The enterprising Googlers who created an immersive setup that uses eight 55-inch HD displays to surround you with a near-360° Google Earth fly-through have open sourced the code and mechanical plans for what they call their "Liquid Galaxy".
Group TestGroup Test A trip round PC World or Staples could easily convince you the only printers available for personal use, in home or small office, are inkjets. That ain’t so, with a good range of mono lasers still around from impressively low prices of well under £100.
Group TestGroup Test If you can have a printer which can print black text on plain paper, as well as full colour on plain and glossy photo paper, why would you want to buy one which can only print black and only on photocopy paper? What does a laser printer offer over an inkjet?
Group TestGroup Test All six of these printers do a more than passable job of printing a page of text and in most cases you won't notice the difference between these machines and mono lasers costing three times the price. They are also pretty similar on speed, offering between 12 and 16ppm.
ReviewReview This squat, square printer has a surprisingly good specification and can be found for a very reasonable asking price. The slide-out paper tray at the bottom of the front panel holds a full 250-sheets and is fully covered when closed, so you don’t need to remove paper to avoid spills when not printing. There’s a single-sheet feed slot, too, which can take thicker paper, up to 163gsm, and envelopes.
ReviewReview Canon i-Sensys LBP3010 | If you like white, you’ll love the look of Canon’s entry-level laser, about the size and shape of a large tin loaf. The top panel flips open to become the output tray and the front panel does likewise to become a 150-sheet feed tray. A very nifty little tray cover folds down from inside the front panel, a bit like a classic car bonnet, so you don’t have to close it up when not printing – a nice touch.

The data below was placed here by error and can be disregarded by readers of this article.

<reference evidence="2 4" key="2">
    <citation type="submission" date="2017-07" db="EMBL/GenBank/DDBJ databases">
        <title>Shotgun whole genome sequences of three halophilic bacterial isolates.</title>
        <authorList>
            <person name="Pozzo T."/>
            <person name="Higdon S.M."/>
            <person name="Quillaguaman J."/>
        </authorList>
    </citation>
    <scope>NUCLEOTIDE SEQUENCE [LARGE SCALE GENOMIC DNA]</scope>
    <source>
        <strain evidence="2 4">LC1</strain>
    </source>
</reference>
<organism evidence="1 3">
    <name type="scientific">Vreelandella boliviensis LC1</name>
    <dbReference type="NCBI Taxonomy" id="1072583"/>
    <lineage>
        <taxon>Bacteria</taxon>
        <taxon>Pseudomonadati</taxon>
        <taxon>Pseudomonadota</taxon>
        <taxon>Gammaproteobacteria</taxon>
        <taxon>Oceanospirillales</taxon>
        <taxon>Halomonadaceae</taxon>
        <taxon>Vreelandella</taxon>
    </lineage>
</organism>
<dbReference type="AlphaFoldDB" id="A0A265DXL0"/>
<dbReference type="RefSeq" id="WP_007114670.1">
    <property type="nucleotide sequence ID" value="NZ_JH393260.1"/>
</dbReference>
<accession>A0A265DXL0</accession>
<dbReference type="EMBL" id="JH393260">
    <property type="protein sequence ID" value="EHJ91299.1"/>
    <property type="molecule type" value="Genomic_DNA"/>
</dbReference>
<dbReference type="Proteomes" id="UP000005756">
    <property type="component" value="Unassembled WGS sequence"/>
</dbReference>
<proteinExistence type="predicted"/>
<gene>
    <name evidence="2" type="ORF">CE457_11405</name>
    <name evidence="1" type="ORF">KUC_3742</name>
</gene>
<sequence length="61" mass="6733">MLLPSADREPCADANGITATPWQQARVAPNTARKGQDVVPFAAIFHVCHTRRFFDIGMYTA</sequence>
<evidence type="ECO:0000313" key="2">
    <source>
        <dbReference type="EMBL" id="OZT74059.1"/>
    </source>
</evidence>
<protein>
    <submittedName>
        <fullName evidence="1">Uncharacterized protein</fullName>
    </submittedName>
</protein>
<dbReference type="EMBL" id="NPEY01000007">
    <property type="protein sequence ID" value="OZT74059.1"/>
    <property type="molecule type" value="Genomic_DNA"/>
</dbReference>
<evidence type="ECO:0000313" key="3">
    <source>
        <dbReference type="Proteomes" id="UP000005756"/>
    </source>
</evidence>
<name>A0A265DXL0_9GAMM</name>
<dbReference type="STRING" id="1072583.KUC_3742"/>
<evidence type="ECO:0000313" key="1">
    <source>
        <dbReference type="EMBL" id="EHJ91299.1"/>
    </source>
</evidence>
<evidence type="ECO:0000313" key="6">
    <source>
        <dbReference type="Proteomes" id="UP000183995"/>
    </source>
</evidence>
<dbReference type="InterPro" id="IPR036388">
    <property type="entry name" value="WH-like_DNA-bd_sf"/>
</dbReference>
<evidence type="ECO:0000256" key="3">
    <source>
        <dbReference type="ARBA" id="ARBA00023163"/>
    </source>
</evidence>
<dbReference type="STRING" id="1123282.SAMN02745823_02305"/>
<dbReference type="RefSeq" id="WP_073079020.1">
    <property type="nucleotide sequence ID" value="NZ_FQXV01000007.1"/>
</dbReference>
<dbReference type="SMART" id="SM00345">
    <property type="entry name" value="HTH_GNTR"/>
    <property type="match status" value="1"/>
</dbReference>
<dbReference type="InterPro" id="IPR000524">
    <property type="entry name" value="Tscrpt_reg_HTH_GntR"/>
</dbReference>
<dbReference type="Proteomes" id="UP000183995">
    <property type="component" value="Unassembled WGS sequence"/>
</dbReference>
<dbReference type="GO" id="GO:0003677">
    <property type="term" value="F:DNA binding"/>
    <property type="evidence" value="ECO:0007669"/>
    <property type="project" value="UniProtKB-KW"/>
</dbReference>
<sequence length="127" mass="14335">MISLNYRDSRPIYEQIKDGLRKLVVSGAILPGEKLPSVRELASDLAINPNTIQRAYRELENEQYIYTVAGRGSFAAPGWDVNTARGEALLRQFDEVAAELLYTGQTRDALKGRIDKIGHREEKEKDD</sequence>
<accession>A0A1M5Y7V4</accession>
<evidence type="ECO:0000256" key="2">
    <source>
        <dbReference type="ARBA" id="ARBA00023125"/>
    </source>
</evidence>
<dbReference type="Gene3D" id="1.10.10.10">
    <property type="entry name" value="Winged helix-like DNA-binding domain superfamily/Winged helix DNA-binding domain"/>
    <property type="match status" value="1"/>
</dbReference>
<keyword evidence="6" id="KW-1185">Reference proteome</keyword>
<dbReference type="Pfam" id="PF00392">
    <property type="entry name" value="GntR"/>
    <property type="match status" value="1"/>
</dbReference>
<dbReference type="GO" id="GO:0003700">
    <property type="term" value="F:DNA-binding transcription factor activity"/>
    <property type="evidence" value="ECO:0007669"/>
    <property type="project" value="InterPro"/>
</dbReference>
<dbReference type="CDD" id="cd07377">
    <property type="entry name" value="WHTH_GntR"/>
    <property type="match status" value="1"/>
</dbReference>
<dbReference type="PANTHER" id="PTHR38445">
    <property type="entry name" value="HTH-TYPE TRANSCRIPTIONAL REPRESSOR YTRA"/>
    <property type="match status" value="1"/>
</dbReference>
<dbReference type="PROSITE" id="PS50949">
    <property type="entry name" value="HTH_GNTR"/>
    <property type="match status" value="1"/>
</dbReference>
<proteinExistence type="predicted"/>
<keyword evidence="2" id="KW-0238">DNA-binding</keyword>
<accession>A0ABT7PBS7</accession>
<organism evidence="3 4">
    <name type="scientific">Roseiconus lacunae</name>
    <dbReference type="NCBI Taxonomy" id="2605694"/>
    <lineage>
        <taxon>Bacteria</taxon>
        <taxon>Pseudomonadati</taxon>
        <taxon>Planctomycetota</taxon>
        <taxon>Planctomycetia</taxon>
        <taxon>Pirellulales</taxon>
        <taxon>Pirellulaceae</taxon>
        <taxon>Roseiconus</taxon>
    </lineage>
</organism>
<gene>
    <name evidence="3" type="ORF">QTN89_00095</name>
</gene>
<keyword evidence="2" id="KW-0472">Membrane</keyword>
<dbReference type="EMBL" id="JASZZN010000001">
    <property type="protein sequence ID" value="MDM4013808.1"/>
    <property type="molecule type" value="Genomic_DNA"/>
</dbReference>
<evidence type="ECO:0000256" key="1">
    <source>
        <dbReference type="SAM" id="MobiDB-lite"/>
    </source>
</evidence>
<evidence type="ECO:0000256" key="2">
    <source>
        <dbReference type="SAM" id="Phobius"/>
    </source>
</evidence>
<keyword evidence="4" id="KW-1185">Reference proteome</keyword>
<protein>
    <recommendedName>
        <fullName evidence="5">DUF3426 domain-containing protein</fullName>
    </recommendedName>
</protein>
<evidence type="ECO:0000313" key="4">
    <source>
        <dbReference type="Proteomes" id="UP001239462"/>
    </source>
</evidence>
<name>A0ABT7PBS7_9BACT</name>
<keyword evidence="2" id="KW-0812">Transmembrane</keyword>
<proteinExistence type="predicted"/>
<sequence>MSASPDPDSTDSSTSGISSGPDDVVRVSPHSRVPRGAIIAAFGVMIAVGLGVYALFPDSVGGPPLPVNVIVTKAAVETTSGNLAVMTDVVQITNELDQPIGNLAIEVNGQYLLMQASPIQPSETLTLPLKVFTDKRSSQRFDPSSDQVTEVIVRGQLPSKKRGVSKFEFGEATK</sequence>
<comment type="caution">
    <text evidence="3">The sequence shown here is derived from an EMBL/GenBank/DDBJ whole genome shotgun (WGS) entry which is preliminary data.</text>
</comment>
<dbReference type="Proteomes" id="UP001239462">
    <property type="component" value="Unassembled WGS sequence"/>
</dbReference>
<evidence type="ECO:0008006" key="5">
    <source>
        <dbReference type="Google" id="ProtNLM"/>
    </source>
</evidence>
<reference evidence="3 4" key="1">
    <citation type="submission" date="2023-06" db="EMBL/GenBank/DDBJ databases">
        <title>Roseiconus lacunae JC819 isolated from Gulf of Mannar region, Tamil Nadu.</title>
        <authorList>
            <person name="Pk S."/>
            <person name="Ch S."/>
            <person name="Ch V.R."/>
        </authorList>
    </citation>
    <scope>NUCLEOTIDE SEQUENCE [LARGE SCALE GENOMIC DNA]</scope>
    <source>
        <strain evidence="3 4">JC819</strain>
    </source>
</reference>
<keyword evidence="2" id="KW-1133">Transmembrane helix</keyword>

ReviewReview Dell’s diversification into printers has proved very successful for the company and though what’s on offer are all variants of printers from other manufacturers, there’s sufficient difference in features and costs to rack them up against the competition.
ReviewReview Epson’s baby laser printer looks something like Canon’s with its bread loaf shape, though here the case is all black and the printer’s bigger in all dimensions, noticeably in height.
"Body area network" sounds like something from a 1970s sci-fi movie, but is actually the subject of serious R&D by major players.
ReviewReview HP’s entry-level laser is available with and without a wireless connection. The LaserJet P1102w has one and the asking price reflects this. This is another extended bread loaf-shaped printer, with the main feed tray folding down from the front panel. The output support is a clip-in fixture at the front, though, which is less neat, when the printer is closed. The main tray has a 10-sheet multipurpose tray fitted just above, which is helpful.
ReviewReview Samsung’s entry-level mono laser, the ML-1665, is small and inexpensive. The black-cased machine has a bulge at the back, but still uses a fold-down front panel as its paper input tray and a fold-over top cover to take the output. This gives it quite a large footprint overall, when printing.
LG has delayed the release of its anticipated Android-based tablet having decided that the current version of the Google OS isn't up to snuff when it comes to such devices.
Western Digital is tipped to barge into the 3.5 inch 3TB drive market as early as this month.
Online advertising trade body the Interactive Advertising Bureau (IAB) has withdrawn a code of practice which recommended that behavioural advertising retargeting cookies should expire after 48 hours.
Ongoing denial of service attacks spearheaded by Anonymous have knocked out the website of the Ministry of Sound, as well those of its payment provider and solicitors, Gallant Macmillian.
Toshiba has taken the wraps off what it claims is the "world's first" 3D TV that doesn't foist special glasses on its viewers.
The NetApp part of the twitterverse has been full of scarcely suppressed excitement about WAFL and solid state drives (SSDs). Could NetApp be about to open its SSD kimono at SNW Dallas on October 11th?
Shocked by the high price of Samsung's Galaxy Tab? Rather spend considerably less than that? How about 85 quid?